Bluefield Daily Telegraph
TAZEWELL, Va. —
Independence Day has always been a major holiday for the people of Tazewell County, Va., and this year was no exception. The Historic Crab Orchard Museum and Pioneer Park provided the vehicle for visitors to travel back in time to late-1700s western Virginia by honoring a tradition that has been going on “for years and years,” according to Joan Yates, education director at the museum.
“I know there was a big celebration here on Independence Day of 1927,” Yates said as she assisted young visitors in the art of making trade bead necklaces. “They moved the old fort (Fort Witten) here in 1926 and had a huge celebration here in ‘27 on July 4th. There were 27,000 people here for the celebration. They arrived on trains, in cars and by other means of transportation. They pulled the hearse we have in the barn now. It was a big event.”
Historic Crab Orchard Museum came into existence in 1982, but Charlotte Whitted, museum director said that the tradition of celebrating Independence Day extends back from before the museum opened. “The people of the Pisgah area have always enjoyed celebrating Independence Day,” she said.
Yates coordinated the activities, but on Thursday, she was happy to assist young guests on their necklace-making projects. “It takes an army to pull this off,” she said as a few musket-toting volunteers dressed in homespun britches and shirts wearing tri-cornered hats walked past. “We have 30-40 volunteers including living historians, crafts demonstrators and musicians.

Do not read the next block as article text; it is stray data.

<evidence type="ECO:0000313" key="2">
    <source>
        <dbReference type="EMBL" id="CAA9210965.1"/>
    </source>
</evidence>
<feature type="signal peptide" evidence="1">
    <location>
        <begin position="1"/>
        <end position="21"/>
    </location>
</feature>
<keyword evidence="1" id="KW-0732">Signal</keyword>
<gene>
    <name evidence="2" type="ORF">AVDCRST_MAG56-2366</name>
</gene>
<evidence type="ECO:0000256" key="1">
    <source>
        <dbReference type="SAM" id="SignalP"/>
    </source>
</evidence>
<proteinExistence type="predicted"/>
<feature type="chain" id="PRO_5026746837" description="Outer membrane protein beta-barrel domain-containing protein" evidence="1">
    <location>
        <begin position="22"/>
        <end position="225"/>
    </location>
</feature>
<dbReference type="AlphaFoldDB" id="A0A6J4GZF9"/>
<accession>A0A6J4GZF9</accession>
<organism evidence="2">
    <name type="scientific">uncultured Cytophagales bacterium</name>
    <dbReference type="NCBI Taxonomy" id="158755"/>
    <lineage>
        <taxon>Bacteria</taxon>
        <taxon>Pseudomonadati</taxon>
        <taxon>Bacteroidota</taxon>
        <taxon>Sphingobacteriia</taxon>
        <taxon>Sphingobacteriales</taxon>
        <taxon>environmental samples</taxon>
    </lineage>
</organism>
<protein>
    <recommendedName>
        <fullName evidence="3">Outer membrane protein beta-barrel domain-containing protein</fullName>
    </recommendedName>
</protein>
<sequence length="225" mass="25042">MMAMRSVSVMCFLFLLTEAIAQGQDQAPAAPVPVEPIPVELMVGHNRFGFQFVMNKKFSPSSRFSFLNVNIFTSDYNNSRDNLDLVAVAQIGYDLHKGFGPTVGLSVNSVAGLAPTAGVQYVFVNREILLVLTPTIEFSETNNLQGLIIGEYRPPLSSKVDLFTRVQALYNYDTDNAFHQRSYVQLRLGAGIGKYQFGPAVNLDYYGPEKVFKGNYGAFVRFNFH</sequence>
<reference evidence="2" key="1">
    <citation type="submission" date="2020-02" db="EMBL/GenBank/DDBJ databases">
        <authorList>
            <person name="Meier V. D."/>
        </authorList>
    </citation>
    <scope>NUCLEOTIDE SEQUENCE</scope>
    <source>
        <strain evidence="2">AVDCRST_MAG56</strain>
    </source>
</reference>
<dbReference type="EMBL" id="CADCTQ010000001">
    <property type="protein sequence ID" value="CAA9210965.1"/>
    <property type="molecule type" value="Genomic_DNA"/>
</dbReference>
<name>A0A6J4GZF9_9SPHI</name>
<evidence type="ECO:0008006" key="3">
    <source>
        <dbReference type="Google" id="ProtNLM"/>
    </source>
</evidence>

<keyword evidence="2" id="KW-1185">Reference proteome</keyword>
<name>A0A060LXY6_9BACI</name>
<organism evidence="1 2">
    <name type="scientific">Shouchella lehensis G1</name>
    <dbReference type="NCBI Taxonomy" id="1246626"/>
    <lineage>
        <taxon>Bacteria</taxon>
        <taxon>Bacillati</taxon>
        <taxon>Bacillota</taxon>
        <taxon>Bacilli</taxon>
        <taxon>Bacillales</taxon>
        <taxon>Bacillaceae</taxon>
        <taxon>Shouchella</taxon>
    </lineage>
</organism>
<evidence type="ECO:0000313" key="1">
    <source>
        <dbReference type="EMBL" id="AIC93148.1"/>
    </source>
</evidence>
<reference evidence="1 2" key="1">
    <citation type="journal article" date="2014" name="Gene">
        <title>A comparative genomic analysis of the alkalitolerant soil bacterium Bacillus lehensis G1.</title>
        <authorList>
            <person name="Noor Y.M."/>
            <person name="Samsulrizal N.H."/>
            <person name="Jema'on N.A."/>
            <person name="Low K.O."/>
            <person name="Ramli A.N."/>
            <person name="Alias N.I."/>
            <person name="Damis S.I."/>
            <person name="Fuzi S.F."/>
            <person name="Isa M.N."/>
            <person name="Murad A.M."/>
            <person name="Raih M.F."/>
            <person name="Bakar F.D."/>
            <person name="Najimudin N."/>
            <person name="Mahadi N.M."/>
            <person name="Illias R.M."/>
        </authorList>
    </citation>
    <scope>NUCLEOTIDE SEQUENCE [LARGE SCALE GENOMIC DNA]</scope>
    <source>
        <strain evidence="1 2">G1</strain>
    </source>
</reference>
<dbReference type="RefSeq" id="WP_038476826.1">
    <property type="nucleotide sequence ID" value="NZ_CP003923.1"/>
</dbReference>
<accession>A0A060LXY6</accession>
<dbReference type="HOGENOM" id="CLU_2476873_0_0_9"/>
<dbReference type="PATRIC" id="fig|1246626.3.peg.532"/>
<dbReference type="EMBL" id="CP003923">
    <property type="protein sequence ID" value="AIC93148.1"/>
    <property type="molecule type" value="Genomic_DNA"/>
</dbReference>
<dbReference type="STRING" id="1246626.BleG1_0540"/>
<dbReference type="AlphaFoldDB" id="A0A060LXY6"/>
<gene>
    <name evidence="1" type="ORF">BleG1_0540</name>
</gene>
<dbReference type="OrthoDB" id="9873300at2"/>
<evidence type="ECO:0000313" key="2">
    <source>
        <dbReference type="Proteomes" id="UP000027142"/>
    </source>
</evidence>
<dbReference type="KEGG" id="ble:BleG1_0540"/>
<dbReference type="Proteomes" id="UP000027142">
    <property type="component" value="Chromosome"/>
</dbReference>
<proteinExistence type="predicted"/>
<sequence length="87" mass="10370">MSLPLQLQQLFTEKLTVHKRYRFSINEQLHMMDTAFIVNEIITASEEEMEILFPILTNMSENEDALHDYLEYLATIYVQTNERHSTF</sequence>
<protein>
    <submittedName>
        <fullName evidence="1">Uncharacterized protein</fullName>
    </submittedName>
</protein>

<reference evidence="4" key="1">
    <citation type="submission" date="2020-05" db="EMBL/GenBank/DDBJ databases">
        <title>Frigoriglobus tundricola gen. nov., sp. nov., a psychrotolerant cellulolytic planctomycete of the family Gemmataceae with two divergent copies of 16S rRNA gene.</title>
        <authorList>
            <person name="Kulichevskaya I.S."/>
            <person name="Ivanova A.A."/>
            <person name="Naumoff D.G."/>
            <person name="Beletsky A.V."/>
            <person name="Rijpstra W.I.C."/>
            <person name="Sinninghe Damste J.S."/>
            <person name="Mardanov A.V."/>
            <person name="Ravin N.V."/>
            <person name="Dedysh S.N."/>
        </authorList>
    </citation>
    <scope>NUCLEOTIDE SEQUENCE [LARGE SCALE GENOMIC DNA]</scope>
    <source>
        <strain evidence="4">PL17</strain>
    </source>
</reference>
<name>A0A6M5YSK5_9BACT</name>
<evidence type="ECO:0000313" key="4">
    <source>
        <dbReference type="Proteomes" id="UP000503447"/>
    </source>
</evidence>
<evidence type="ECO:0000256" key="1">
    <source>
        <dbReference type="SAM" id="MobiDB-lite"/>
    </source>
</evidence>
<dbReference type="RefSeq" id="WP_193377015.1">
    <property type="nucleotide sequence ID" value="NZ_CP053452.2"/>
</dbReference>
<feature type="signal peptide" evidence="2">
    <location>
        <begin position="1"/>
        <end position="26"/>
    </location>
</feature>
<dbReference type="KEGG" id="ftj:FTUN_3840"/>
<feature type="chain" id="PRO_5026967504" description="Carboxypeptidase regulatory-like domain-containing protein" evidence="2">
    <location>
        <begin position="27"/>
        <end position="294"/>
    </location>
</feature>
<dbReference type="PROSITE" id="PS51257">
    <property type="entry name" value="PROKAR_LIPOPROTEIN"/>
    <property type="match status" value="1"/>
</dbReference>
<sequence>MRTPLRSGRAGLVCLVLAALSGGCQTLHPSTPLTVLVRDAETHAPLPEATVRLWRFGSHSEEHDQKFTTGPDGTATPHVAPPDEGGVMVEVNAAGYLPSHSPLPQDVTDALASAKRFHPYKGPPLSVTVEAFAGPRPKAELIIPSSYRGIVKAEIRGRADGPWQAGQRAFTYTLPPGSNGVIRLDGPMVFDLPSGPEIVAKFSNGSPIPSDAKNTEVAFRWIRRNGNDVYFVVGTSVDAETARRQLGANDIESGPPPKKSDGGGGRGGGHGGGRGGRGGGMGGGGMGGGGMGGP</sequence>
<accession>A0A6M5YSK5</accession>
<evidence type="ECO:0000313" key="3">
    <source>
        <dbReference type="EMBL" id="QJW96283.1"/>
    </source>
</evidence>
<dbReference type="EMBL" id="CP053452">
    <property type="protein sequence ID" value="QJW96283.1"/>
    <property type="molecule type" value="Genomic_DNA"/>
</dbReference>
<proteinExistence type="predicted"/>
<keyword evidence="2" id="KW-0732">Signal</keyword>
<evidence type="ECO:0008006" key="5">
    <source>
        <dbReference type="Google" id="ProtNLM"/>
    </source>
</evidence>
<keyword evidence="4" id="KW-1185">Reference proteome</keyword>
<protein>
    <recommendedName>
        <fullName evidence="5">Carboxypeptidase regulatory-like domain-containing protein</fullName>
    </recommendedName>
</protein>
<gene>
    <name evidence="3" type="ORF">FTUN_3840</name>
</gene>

“There’s a lot of talent in this area and a lot of giving folks who are willing to share their time to help others get a better understanding of what life was like back then,” Yates said. “This is a good community event to celebrate history.”
Deborah Justus of Lebanon, Va., her son, Chris Howard and her daughter, Havana Justus visited the Pioneer Park for the fist time. “It’s really cool,” Justus said.
“It’s fun, but it’s a little hot today,” Chris Howard said.
Havana Justus said that she had visited the museum with a school group, but this was her first time visiting the Pioneer Park while all the re-enactors were demonstrating the various crafts. She agreed with her mother’s assessment that it was “cool.”
Ron Bennett was demonstrating the old methods of shaping metal in a black smithing operation, but he said it is much easier with a gas furnace. “This coal has a lot of impurities and it’s causing a lot of clinkers to form,” he said.
Bennett said that the visitors appeared to enjoy his demonstration. “It’s good to learn the old ways of doing things,” he said. “You never can tell what’s going to happen.”
Ebb Jewell led the Bluegrass Kinsmen on stage while his brother, Shelby Jewell, led the applause from the audience. “He’s doing a great job!” Shelby Jewell said.
Jim Wood, a living historian with a passion for regional history, received the dubious honor of portraying Captain Maxwell, the leader of a 1782 colonial rescue party that went on a rescue mission after the Ingles family was abducted from their Burke’s Garden home by a Native American raiding party. The honor was dubious because Captain Maxwell was killed during the rescue.
“Jim does a good job of dying,” Phill Blevins, also a living historian in addition to a musician with the Tower String Band said..
“I think it’s really good that we’re doing a reenactment of an event from Tazewell County history,” Wood said.
– Contact Bill Archer at firstname.lastname@example.org